At the beginning of the pandemic, when consumers in North America and Europe suddenly stopped buying jeans and started buying loungewear, companies supposedly committed to “corporate responsibility” such as Levi Strauss and American Eagle, canceled several orders, totalling a reported 1.5 billion dollars, leaving factories in Bangladesh to lay off thousands of low wage workers with little social safety net. Due to pressure from consumers on social media, some of these brands did eventually commit to paying out in-progress contracts, which the Worker Rights Consortium has been tracking, but because brands typically pay suppliers once a shipment is delivered, this did little to mitigate the immediate devastation for workers.
Even beloved fair trade brands fall short under the existing model. Self-described “radical transparency” pioneer, Everlane, laid off four customer service employees who had, just four days before, filed paperwork to get their union recognized. Before this, Everlane’s commitment to ethical sourcing and sustainable materials was nearly beyond reproach. Their clothes were accessible—more affordable than other ethical-ish options, yet worn by celebrities like Meghan Markle. According to reporting done by Jacobin, Everlane did eventually capitulate to some of the most important union demands, including a $19/hour minimum wage for customer service employees, paid time off, and other benefits. Despite the eventual resolution, the failed unionization effort suggests Everlane’s progressive instincts have hard limits.
Dr. Fridell thinks we should meet these hard limits with policy. He proposes international regulatory mechanisms, a means of increasing equity in the system of global trade. This has worked in the past with coffee. In 1963, coffee-producing nations and coffee-buying nations entered into the International Coffee Agreement, which implemented a quota system to restrict the supply of coffee brought to market in an attempt to stabilize, and hopefully raise, the price.
Without regulatory mechanisms to ensure higher prices, fair trade becomes an experiment in ever-shrinking margins in order to compete. For example, Vetta Capsule, a company that markets itself as committed to transparency, sustainable fabrics, and responsible factories, broke down the cost of its $170 “oversized sweater” on its Instagram account. Together, the labor, yarn, shipping, trim, and transport cost $92.53, leaving a narrow $75.47 margin for stateside costs like marketing, distribution, and web hosting. To me, this tiny margin seems like a surefire way of exploiting your workers in other parts of the supply chain (like the “radically transparent” Everlane is alleged to have done) or getting clobbered by less-scrupulous multinational corporations.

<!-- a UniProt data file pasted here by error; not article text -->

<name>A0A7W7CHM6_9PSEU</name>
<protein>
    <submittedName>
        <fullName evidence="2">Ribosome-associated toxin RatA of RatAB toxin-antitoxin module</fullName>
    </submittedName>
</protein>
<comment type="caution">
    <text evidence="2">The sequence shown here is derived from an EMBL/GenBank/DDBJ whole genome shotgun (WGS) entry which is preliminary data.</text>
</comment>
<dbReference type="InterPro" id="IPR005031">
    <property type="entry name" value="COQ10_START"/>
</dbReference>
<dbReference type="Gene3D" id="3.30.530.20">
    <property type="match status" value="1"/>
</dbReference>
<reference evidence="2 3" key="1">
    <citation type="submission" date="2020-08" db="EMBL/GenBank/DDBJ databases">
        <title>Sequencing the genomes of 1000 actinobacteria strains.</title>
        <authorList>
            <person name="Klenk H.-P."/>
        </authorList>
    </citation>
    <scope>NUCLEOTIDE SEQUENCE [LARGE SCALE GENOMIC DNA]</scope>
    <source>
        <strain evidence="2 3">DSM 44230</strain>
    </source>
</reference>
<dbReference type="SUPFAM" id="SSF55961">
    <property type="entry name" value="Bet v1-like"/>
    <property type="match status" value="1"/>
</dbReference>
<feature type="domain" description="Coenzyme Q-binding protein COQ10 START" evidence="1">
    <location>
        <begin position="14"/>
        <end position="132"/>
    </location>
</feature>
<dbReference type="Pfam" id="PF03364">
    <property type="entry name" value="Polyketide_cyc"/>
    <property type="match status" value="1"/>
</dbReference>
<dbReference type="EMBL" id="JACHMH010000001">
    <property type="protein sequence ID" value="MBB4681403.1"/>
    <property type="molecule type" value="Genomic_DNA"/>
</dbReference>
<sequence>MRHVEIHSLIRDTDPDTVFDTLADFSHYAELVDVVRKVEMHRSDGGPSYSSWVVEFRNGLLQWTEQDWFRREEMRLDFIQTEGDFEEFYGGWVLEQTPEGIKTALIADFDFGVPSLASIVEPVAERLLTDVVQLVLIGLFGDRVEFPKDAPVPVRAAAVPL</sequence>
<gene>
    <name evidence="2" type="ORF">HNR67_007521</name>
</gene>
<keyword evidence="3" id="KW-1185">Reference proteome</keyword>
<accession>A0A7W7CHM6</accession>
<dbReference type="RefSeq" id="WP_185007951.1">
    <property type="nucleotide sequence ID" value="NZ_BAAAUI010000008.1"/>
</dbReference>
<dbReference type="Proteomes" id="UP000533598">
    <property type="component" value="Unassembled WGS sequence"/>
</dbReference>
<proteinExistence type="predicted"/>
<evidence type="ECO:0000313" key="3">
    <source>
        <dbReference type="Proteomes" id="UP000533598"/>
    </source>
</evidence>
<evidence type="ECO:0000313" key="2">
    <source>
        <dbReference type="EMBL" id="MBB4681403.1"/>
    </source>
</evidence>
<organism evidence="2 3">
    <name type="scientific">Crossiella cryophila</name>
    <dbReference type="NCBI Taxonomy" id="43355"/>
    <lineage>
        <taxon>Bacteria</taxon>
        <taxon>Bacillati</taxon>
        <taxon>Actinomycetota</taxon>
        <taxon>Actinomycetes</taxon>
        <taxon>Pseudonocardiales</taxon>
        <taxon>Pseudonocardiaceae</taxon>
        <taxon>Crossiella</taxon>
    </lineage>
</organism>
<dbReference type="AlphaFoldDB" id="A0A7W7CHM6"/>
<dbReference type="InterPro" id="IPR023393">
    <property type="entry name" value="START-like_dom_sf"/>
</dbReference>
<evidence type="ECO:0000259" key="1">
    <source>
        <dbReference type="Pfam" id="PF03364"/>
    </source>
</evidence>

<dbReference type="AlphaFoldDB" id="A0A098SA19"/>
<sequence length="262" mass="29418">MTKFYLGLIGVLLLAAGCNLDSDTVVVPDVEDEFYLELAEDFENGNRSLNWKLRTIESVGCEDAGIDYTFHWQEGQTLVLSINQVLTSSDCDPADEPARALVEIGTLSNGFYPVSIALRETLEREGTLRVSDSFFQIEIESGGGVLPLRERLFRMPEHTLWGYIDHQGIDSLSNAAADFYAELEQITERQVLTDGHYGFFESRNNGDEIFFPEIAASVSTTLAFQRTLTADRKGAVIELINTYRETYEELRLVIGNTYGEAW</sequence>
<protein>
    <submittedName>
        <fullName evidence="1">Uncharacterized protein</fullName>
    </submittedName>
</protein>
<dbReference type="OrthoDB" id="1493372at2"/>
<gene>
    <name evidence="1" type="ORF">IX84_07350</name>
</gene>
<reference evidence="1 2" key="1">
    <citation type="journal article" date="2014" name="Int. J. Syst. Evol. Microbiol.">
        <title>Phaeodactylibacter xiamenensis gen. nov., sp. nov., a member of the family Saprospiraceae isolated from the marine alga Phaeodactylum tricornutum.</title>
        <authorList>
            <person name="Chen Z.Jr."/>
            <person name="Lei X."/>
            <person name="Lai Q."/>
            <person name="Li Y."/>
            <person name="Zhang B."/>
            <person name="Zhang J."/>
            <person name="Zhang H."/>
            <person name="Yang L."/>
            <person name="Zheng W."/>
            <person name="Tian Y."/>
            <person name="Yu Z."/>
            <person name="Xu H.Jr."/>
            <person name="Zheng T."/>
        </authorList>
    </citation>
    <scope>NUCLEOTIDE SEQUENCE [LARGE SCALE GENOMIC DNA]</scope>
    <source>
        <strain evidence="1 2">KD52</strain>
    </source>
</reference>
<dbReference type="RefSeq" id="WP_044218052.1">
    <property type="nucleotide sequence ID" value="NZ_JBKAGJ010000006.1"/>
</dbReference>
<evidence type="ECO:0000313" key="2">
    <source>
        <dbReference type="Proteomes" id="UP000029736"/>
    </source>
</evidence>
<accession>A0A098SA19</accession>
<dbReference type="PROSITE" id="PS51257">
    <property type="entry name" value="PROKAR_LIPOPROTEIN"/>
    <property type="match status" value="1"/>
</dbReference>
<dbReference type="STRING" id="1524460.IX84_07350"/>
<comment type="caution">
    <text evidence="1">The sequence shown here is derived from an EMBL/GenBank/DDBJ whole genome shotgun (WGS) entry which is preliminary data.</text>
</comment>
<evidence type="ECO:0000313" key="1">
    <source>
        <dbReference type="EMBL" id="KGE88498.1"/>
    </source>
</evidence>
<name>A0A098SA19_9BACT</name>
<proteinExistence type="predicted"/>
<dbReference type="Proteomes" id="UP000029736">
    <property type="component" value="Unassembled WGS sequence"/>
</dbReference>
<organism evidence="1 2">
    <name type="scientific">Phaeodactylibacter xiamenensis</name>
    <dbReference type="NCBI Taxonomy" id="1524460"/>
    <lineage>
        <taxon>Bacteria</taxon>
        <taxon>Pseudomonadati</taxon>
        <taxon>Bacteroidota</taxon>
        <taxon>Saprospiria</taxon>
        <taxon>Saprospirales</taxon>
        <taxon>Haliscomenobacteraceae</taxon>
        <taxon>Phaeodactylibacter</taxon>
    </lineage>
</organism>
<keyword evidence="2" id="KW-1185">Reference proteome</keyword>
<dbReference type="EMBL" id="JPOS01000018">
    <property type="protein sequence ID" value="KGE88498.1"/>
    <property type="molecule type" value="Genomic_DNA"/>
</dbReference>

Doug Dirks, who worked at Ten Thousand Villages for nearly 30 years, including a brief stint as CEO, has a different perspective. He told me a story about a time when The Body Shop reached out seeking help sourcing handmade hemp exfoliating mitts. Dirks knew of a cooperative of women in Bangladesh who worked with hemp, primarily making rope and twine. He connected them and The Body Shop placed an order for about 1,000 hemp bath mitts. When the cooperative delivered the shipment, The Body Shop rejected it, saying that the macrame was of poor quality. Ten Thousand Villages stepped up to absorb the shipment and sell it in their stores at a near loss and committed to working with the artisans to develop their product. When The Body Shop reordered, the product met its standards. Today, if you buy a hemp product from The Body Shop it comes from that same cooperative.